Tuesday, November 1, 2011

Umag and Poreč by Bus in One Day

October 31

We caught an early bus to Umag today by mistake, kind of. We had intended to go to Poreč on the 9:10 bus. When it arrived it wasn't going to Poreč, but it was going in the opposite direction to Umag. So, we changed our plan.

Later in the day we figured out we were an hour early for the 9:10 because clocks had been turned back an hour on Saturday night. We actually caught the 8:10.

Umag is a coastal town in Istria only 15 miles north of Novigrad. We had not been there in 2010. As we walked into town, we noticed there were many large (3' in diameter) concrete tennis balls lying around in parks. At the Tourist Information (TI), learned that Umag is the home of the Croatian Open Tennis ATP tournament which is held in July. Novak Djokovic, the Serbian, a neighboring counntry to Croatia, attends each year.

The town has limited appeal due to the intermix of tacky-new construction among the uncared-for old. However, we had a great lunch of sea bass on the harbor front, one for each of us, probably 500 grams a piece. That's a lot of fish! We had the waiter do the boning so we could learn how when we prepare our own. The skin was crisp and tasty. Good local white wine and a small pivo (beer).

Monday must be wash day. We saw many homes with wash hanging out to dry in the nice sunny weather. Unfortunately, our apartment doesn't have an outdoor place to hang things. Hanging out would cut down drying time from two days to a few hours.

We ran to catch the bus only to find we were an hour early. En route back to Novigrad we decided to continue on to Poreč, another 10 miles south. We had been here last year. It, too, is a port town on a long narrow peninsula.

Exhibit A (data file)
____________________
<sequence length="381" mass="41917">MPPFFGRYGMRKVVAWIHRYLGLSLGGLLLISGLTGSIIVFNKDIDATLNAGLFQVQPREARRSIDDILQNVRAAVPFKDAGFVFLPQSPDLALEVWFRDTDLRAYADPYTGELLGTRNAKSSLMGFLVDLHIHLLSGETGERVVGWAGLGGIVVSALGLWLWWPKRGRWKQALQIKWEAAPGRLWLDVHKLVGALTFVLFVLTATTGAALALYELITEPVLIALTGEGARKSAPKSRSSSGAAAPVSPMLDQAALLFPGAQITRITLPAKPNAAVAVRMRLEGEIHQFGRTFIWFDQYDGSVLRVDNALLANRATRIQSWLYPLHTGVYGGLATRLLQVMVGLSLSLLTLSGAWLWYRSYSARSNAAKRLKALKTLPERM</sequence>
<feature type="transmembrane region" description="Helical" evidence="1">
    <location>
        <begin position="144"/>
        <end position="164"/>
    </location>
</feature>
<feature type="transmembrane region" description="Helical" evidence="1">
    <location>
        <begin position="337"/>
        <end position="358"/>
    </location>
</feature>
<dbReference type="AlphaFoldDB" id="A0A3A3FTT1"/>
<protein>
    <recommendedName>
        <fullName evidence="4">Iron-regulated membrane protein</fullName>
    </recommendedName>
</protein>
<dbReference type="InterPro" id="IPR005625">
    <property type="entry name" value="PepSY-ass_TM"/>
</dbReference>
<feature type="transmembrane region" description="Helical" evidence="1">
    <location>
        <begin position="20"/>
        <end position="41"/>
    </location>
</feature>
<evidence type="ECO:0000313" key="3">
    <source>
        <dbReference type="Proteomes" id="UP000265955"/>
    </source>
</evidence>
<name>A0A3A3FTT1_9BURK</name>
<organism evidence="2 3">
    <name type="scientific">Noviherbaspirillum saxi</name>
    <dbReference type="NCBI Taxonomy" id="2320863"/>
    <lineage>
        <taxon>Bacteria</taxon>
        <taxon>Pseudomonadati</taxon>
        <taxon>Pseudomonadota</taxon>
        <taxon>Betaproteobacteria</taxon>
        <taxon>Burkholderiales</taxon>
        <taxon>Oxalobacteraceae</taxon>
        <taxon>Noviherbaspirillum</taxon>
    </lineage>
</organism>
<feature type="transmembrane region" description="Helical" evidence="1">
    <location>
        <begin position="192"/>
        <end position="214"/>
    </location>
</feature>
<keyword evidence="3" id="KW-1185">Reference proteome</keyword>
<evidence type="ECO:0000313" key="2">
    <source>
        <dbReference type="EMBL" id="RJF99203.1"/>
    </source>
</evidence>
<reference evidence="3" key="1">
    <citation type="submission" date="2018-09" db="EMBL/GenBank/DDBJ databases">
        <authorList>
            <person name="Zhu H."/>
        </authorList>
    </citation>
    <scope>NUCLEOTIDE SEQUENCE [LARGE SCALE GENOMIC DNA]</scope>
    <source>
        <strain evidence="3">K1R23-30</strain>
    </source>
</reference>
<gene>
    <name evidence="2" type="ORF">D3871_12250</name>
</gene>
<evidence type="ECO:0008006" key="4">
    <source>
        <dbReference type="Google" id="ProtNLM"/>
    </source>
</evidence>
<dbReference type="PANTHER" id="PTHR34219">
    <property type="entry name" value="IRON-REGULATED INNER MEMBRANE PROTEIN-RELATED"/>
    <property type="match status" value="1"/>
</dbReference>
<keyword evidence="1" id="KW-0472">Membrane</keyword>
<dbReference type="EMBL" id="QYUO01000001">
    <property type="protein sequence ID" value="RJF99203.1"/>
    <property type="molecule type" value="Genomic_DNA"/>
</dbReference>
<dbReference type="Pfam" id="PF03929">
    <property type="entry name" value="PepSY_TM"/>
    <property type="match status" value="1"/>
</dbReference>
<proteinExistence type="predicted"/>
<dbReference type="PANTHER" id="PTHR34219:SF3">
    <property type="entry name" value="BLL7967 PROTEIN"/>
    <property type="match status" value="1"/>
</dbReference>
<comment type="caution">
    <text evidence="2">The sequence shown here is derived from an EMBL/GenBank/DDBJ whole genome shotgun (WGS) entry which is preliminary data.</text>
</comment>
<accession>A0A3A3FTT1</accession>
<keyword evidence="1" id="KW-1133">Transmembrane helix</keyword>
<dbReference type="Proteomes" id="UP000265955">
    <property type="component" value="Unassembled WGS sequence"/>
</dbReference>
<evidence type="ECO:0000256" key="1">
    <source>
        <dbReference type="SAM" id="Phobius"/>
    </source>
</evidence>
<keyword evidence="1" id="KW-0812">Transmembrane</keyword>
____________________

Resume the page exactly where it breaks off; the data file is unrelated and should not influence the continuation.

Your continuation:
What a different feeling from Umag! It is dressed up, tidy and well maintained, almost too much so. The streets are lined with upscale shops and konobas. The hotels, houses and other buildings are painted in typical Mediterranean style. The old stone structures are all in good condition. No car traffic allowed in the old town. The streets are paved with large stone blocks. The harbor has lots of tour boats and ferries, one that connects with Venice daily during the summer.

The main historic draw is a 6th century Byzantine Basilica Saint Euphrasia, a UNESCO World Heritage site. It is renowned for the high quality mosaic decoration due to the cleric Euphrasia. Around town there are Roman ruins from the 1st century.

We finished the day with gelato and cappuccino watching the sun set across the harbor. Then, bused home arriving around 19:30. It's dark, but still 15c (60F...we learned a quick conversion from centigrade to Farhenheit: double the c and add 30 to get the approximate F).

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